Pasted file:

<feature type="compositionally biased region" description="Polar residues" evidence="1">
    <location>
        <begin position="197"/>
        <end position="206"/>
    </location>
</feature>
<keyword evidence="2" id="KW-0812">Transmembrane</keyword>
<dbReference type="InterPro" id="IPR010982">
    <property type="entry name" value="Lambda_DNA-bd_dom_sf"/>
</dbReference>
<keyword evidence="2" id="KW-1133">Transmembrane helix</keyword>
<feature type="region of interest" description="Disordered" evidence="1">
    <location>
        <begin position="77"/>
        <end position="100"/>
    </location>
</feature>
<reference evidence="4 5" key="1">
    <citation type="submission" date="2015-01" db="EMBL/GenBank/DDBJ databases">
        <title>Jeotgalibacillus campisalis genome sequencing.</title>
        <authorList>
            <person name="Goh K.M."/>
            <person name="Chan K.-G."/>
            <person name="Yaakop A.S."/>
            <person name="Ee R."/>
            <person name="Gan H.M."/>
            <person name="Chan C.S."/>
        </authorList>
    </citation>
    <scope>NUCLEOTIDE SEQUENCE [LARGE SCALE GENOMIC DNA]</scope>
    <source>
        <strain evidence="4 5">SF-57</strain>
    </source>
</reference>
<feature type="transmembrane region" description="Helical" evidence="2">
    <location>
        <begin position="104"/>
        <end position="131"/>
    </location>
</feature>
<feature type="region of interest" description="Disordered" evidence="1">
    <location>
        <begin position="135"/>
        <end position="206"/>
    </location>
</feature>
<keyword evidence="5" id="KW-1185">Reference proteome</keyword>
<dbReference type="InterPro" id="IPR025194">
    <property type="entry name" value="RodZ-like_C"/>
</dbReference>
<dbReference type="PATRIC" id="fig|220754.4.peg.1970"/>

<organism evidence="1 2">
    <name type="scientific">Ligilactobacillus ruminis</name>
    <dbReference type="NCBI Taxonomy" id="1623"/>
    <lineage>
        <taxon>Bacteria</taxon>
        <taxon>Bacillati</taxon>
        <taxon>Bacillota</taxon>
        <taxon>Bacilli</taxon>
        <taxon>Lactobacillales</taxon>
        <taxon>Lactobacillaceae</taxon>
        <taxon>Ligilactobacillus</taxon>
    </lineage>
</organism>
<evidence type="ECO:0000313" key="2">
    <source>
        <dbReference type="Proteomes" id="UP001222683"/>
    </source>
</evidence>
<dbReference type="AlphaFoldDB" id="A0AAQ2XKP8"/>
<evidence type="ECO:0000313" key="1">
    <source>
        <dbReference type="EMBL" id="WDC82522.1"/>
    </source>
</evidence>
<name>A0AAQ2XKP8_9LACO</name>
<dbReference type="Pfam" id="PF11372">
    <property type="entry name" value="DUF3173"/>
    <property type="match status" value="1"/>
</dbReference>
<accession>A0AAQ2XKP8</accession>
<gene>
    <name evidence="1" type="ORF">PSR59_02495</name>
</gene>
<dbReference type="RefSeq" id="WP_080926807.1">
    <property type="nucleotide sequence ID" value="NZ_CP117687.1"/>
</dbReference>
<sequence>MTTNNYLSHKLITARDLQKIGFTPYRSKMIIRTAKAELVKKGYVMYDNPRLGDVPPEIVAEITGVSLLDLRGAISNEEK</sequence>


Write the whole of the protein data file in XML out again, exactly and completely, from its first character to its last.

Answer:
<feature type="compositionally biased region" description="Polar residues" evidence="1">
    <location>
        <begin position="197"/>
        <end position="206"/>
    </location>
</feature>
<keyword evidence="2" id="KW-0812">Transmembrane</keyword>
<dbReference type="InterPro" id="IPR010982">
    <property type="entry name" value="Lambda_DNA-bd_dom_sf"/>
</dbReference>
<keyword evidence="2" id="KW-1133">Transmembrane helix</keyword>
<feature type="region of interest" description="Disordered" evidence="1">
    <location>
        <begin position="77"/>
        <end position="100"/>
    </location>
</feature>
<reference evidence="4 5" key="1">
    <citation type="submission" date="2015-01" db="EMBL/GenBank/DDBJ databases">
        <title>Jeotgalibacillus campisalis genome sequencing.</title>
        <authorList>
            <person name="Goh K.M."/>
            <person name="Chan K.-G."/>
            <person name="Yaakop A.S."/>
            <person name="Ee R."/>
            <person name="Gan H.M."/>
            <person name="Chan C.S."/>
        </authorList>
    </citation>
    <scope>NUCLEOTIDE SEQUENCE [LARGE SCALE GENOMIC DNA]</scope>
    <source>
        <strain evidence="4 5">SF-57</strain>
    </source>
</reference>
<feature type="transmembrane region" description="Helical" evidence="2">
    <location>
        <begin position="104"/>
        <end position="131"/>
    </location>
</feature>
<feature type="region of interest" description="Disordered" evidence="1">
    <location>
        <begin position="135"/>
        <end position="206"/>
    </location>
</feature>
<keyword evidence="5" id="KW-1185">Reference proteome</keyword>
<dbReference type="InterPro" id="IPR025194">
    <property type="entry name" value="RodZ-like_C"/>
</dbReference>
<dbReference type="PATRIC" id="fig|220754.4.peg.1970"/>

<organism evidence="1 2">
    <name type="scientific">Ligilactobacillus ruminis</name>
    <dbReference type="NCBI Taxonomy" id="1623"/>
    <lineage>
        <taxon>Bacteria</taxon>
        <taxon>Bacillati</taxon>
        <taxon>Bacillota</taxon>
        <taxon>Bacilli</taxon>
        <taxon>Lactobacillales</taxon>
        <taxon>Lactobacillaceae</taxon>
        <taxon>Ligilactobacillus</taxon>
    </lineage>
</organism>
<evidence type="ECO:0000313" key="2">
    <source>
        <dbReference type="Proteomes" id="UP001222683"/>
    </source>
</evidence>
<dbReference type="AlphaFoldDB" id="A0AAQ2XKP8"/>
<evidence type="ECO:0000313" key="1">
    <source>
        <dbReference type="EMBL" id="WDC82522.1"/>
    </source>
</evidence>
<name>A0AAQ2XKP8_9LACO</name>
<dbReference type="Pfam" id="PF11372">
    <property type="entry name" value="DUF3173"/>
    <property type="match status" value="1"/>
</dbReference>
<accession>A0AAQ2XKP8</accession>
<gene>
    <name evidence="1" type="ORF">PSR59_02495</name>
</gene>
<dbReference type="RefSeq" id="WP_080926807.1">
    <property type="nucleotide sequence ID" value="NZ_CP117687.1"/>
</dbReference>
<sequence>MTTNNYLSHKLITARDLQKIGFTPYRSKMIIRTAKAELVKKGYVMYDNPRLGDVPPEIVAEITGVSLLDLRGAISNEEK</sequence>